Ever wonder why certain high performers flame out when promoted into management jobs? Or why organizations fail to include high performing technologists in their succession plans?
Consider a high-performing attorney, accountant, doctor, or engineer who is promoted to management. Because of his skill level and motivation, he is considered “management material.” Once promoted into management, however, he flounders. And then, we blame him for not "making the transition"—perhaps managing people isn’t the right role for this individual. He may be more suited to a technical or functional job where he can operate as a high performer without having to manage others.
Unfortunately, companies frequently fail to create a succession management track for non-management individuals.
How do we avoid derailing the career of a high-performing technician? Why are employees frequently promoted into leadership roles for which they are not suited?
There are four primary reasons:
An underdeveloped or non-existent leadership strategy. A robust leadership strategy will inform the quantities (of leaders), qualities (leadership characteristics), and skills/behaviors (knowledge, skills, competencies) needed to drive the business strategy.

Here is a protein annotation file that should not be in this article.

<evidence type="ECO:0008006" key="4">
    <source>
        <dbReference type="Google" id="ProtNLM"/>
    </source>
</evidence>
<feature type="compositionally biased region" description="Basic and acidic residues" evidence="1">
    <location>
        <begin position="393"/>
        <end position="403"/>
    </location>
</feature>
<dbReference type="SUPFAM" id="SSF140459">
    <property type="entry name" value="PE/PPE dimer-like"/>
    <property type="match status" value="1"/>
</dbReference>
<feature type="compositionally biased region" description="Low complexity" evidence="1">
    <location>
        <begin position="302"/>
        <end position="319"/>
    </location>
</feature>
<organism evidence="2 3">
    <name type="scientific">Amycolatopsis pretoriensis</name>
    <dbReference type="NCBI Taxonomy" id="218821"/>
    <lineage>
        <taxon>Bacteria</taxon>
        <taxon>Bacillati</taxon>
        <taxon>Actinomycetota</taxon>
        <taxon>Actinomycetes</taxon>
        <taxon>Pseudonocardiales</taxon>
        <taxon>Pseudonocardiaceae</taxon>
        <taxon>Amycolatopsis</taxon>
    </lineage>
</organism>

Lack of a leadership "model." A lack of a clearly defined leadership competency model. Leadership skills are far different from functional skills – and warrant a separate and different approach to assessment.
Inability to be honest, authentic and transparent with high-performers. Of course, companies desire to motivate and retain their high-performer technical employees. To do so, they promote them to management roles. Not all high performers will thrive in management. In sum, organizations must have career paths for high performers who are not necessarily high potentials.
No common definition of high potential and high performer. Individual companies need to make sure they have a common definition for these two talent classifications, and make sure those definitions are communicated throughout the company and commonly understood.
Today, the best workforces are built on a foundation of strong individual contributors and subject matter experts, not only managers. For example, Microsoft offers two management tracks – technology (i.e. chief architects) and organizational (i.e. business unit presidents). Examples of non-management roles that are critical to the organizations include consultants at Mercer, nurses at St. Joseph’s Medical Center, petroleum engineers at Chevron, and field retail employees at Nordstrom’s.
Without a talent management plan that rewards technical skills as well as leadership skills, companies will lose their best talent. What is your organization doing to ensure a pipeline of both technical and management talent? What advise would you give to companies that only define successors to management positions?
A more detailed description of this best practice will be available in the upcoming industry study report, “High-Impact Succession Management: Best Practices, Models and Case Studies,” which will be published in early April.